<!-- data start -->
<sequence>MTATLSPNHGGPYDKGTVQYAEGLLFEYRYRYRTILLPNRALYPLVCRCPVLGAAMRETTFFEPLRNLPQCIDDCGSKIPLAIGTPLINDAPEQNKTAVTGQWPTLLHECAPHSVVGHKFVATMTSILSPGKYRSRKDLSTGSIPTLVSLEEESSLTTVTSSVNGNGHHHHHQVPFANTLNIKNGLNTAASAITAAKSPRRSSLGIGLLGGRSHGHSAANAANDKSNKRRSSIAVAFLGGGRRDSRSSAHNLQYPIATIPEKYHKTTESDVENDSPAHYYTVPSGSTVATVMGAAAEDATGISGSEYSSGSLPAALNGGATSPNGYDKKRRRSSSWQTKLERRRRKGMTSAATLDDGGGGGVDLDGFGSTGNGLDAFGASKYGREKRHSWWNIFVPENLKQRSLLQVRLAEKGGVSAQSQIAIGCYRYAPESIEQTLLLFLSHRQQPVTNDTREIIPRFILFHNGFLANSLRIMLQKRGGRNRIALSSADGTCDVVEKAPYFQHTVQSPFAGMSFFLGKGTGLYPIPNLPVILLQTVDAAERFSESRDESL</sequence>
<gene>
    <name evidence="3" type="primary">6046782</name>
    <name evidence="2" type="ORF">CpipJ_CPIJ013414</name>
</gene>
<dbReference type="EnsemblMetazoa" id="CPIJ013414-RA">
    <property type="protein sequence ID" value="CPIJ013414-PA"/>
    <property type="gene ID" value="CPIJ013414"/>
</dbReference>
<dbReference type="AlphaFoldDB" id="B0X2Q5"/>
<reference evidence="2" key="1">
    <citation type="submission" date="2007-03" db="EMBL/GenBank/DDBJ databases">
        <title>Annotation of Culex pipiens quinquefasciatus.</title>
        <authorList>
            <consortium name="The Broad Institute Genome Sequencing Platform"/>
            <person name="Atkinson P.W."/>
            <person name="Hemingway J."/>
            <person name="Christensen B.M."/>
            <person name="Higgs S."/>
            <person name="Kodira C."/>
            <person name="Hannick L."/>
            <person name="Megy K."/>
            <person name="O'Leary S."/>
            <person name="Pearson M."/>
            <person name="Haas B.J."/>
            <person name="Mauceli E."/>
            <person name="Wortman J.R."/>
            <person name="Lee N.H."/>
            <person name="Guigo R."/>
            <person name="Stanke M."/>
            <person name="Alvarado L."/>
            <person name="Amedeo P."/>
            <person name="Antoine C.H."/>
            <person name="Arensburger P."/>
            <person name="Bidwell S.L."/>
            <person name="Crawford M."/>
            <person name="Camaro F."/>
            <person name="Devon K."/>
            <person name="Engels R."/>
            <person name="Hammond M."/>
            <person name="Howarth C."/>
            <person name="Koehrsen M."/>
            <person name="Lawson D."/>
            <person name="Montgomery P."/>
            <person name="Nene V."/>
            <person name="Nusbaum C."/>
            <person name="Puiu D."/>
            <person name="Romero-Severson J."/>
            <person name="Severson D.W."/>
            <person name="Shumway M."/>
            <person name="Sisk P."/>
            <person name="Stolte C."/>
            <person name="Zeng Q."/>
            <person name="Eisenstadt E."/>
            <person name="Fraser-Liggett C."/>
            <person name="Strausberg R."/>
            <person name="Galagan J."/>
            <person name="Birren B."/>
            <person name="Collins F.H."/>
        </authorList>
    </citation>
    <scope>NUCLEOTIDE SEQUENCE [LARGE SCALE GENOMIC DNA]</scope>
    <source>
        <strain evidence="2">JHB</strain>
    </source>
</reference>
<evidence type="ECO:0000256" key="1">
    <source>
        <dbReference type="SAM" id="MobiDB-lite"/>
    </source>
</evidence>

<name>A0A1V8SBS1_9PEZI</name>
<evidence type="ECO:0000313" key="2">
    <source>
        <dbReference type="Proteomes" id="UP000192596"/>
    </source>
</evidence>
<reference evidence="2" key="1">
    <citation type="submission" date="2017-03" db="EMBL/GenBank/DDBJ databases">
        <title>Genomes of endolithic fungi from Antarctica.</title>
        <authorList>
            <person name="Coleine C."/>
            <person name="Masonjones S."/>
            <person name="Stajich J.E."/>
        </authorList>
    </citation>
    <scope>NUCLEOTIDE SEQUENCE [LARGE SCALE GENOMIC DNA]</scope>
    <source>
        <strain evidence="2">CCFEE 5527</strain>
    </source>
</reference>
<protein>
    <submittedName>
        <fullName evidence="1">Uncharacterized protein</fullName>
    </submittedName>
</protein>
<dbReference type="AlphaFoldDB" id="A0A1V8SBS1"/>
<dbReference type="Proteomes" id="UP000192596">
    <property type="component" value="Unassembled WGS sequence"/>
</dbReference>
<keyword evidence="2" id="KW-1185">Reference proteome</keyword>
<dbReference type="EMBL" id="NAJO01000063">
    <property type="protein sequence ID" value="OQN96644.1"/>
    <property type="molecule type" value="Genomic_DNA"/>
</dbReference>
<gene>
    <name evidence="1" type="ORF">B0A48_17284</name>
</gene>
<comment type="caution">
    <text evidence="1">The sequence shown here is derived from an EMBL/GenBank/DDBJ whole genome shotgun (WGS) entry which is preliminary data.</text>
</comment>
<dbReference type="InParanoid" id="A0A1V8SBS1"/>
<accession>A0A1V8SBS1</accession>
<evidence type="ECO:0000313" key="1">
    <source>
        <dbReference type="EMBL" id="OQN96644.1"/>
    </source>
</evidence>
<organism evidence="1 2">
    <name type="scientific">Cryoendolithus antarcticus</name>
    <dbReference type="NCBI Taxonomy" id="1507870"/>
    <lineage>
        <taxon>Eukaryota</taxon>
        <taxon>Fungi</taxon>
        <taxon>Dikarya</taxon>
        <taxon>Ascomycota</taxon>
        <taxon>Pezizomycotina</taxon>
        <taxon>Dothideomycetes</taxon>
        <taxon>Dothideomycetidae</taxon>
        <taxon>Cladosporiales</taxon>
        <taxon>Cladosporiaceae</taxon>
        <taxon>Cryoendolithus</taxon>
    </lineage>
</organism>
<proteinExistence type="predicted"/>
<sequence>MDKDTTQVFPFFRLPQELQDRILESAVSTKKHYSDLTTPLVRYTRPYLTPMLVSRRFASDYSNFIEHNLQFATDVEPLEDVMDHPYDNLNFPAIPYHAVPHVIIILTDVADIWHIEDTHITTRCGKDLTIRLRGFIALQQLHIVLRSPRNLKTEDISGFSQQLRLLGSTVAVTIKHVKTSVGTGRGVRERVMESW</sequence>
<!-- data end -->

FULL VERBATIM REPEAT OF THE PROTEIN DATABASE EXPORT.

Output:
<sequence>MTATLSPNHGGPYDKGTVQYAEGLLFEYRYRYRTILLPNRALYPLVCRCPVLGAAMRETTFFEPLRNLPQCIDDCGSKIPLAIGTPLINDAPEQNKTAVTGQWPTLLHECAPHSVVGHKFVATMTSILSPGKYRSRKDLSTGSIPTLVSLEEESSLTTVTSSVNGNGHHHHHQVPFANTLNIKNGLNTAASAITAAKSPRRSSLGIGLLGGRSHGHSAANAANDKSNKRRSSIAVAFLGGGRRDSRSSAHNLQYPIATIPEKYHKTTESDVENDSPAHYYTVPSGSTVATVMGAAAEDATGISGSEYSSGSLPAALNGGATSPNGYDKKRRRSSSWQTKLERRRRKGMTSAATLDDGGGGGVDLDGFGSTGNGLDAFGASKYGREKRHSWWNIFVPENLKQRSLLQVRLAEKGGVSAQSQIAIGCYRYAPESIEQTLLLFLSHRQQPVTNDTREIIPRFILFHNGFLANSLRIMLQKRGGRNRIALSSADGTCDVVEKAPYFQHTVQSPFAGMSFFLGKGTGLYPIPNLPVILLQTVDAAERFSESRDESL</sequence>
<gene>
    <name evidence="3" type="primary">6046782</name>
    <name evidence="2" type="ORF">CpipJ_CPIJ013414</name>
</gene>
<dbReference type="EnsemblMetazoa" id="CPIJ013414-RA">
    <property type="protein sequence ID" value="CPIJ013414-PA"/>
    <property type="gene ID" value="CPIJ013414"/>
</dbReference>
<dbReference type="AlphaFoldDB" id="B0X2Q5"/>
<reference evidence="2" key="1">
    <citation type="submission" date="2007-03" db="EMBL/GenBank/DDBJ databases">
        <title>Annotation of Culex pipiens quinquefasciatus.</title>
        <authorList>
            <consortium name="The Broad Institute Genome Sequencing Platform"/>
            <person name="Atkinson P.W."/>
            <person name="Hemingway J."/>
            <person name="Christensen B.M."/>
            <person name="Higgs S."/>
            <person name="Kodira C."/>
            <person name="Hannick L."/>
            <person name="Megy K."/>
            <person name="O'Leary S."/>
            <person name="Pearson M."/>
            <person name="Haas B.J."/>
            <person name="Mauceli E."/>
            <person name="Wortman J.R."/>
            <person name="Lee N.H."/>
            <person name="Guigo R."/>
            <person name="Stanke M."/>
            <person name="Alvarado L."/>
            <person name="Amedeo P."/>
            <person name="Antoine C.H."/>
            <person name="Arensburger P."/>
            <person name="Bidwell S.L."/>
            <person name="Crawford M."/>
            <person name="Camaro F."/>
            <person name="Devon K."/>
            <person name="Engels R."/>
            <person name="Hammond M."/>
            <person name="Howarth C."/>
            <person name="Koehrsen M."/>
            <person name="Lawson D."/>
            <person name="Montgomery P."/>
            <person name="Nene V."/>
            <person name="Nusbaum C."/>
            <person name="Puiu D."/>
            <person name="Romero-Severson J."/>
            <person name="Severson D.W."/>
            <person name="Shumway M."/>
            <person name="Sisk P."/>
            <person name="Stolte C."/>
            <person name="Zeng Q."/>
            <person name="Eisenstadt E."/>
            <person name="Fraser-Liggett C."/>
            <person name="Strausberg R."/>
            <person name="Galagan J."/>
            <person name="Birren B."/>
            <person name="Collins F.H."/>
        </authorList>
    </citation>
    <scope>NUCLEOTIDE SEQUENCE [LARGE SCALE GENOMIC DNA]</scope>
    <source>
        <strain evidence="2">JHB</strain>
    </source>
</reference>
<evidence type="ECO:0000256" key="1">
    <source>
        <dbReference type="SAM" id="MobiDB-lite"/>
    </source>
</evidence>

<name>A0A1V8SBS1_9PEZI</name>
<evidence type="ECO:0000313" key="2">
    <source>
        <dbReference type="Proteomes" id="UP000192596"/>
    </source>
</evidence>
<reference evidence="2" key="1">
    <citation type="submission" date="2017-03" db="EMBL/GenBank/DDBJ databases">
        <title>Genomes of endolithic fungi from Antarctica.</title>
        <authorList>
            <person name="Coleine C."/>
            <person name="Masonjones S."/>
            <person name="Stajich J.E."/>
        </authorList>
    </citation>
    <scope>NUCLEOTIDE SEQUENCE [LARGE SCALE GENOMIC DNA]</scope>
    <source>
        <strain evidence="2">CCFEE 5527</strain>
    </source>
</reference>
<protein>
    <submittedName>
        <fullName evidence="1">Uncharacterized protein</fullName>
    </submittedName>
</protein>
<dbReference type="AlphaFoldDB" id="A0A1V8SBS1"/>
<dbReference type="Proteomes" id="UP000192596">
    <property type="component" value="Unassembled WGS sequence"/>
</dbReference>
<keyword evidence="2" id="KW-1185">Reference proteome</keyword>
<dbReference type="EMBL" id="NAJO01000063">
    <property type="protein sequence ID" value="OQN96644.1"/>
    <property type="molecule type" value="Genomic_DNA"/>
</dbReference>
<gene>
    <name evidence="1" type="ORF">B0A48_17284</name>
</gene>
<comment type="caution">
    <text evidence="1">The sequence shown here is derived from an EMBL/GenBank/DDBJ whole genome shotgun (WGS) entry which is preliminary data.</text>
</comment>
<dbReference type="InParanoid" id="A0A1V8SBS1"/>
<accession>A0A1V8SBS1</accession>
<evidence type="ECO:0000313" key="1">
    <source>
        <dbReference type="EMBL" id="OQN96644.1"/>
    </source>
</evidence>
<organism evidence="1 2">
    <name type="scientific">Cryoendolithus antarcticus</name>
    <dbReference type="NCBI Taxonomy" id="1507870"/>
    <lineage>
        <taxon>Eukaryota</taxon>
        <taxon>Fungi</taxon>
        <taxon>Dikarya</taxon>
        <taxon>Ascomycota</taxon>
        <taxon>Pezizomycotina</taxon>
        <taxon>Dothideomycetes</taxon>
        <taxon>Dothideomycetidae</taxon>
        <taxon>Cladosporiales</taxon>
        <taxon>Cladosporiaceae</taxon>
        <taxon>Cryoendolithus</taxon>
    </lineage>
</organism>
<proteinExistence type="predicted"/>
<sequence>MDKDTTQVFPFFRLPQELQDRILESAVSTKKHYSDLTTPLVRYTRPYLTPMLVSRRFASDYSNFIEHNLQFATDVEPLEDVMDHPYDNLNFPAIPYHAVPHVIIILTDVADIWHIEDTHITTRCGKDLTIRLRGFIALQQLHIVLRSPRNLKTEDISGFSQQLRLLGSTVAVTIKHVKTSVGTGRGVRERVMESW</sequence>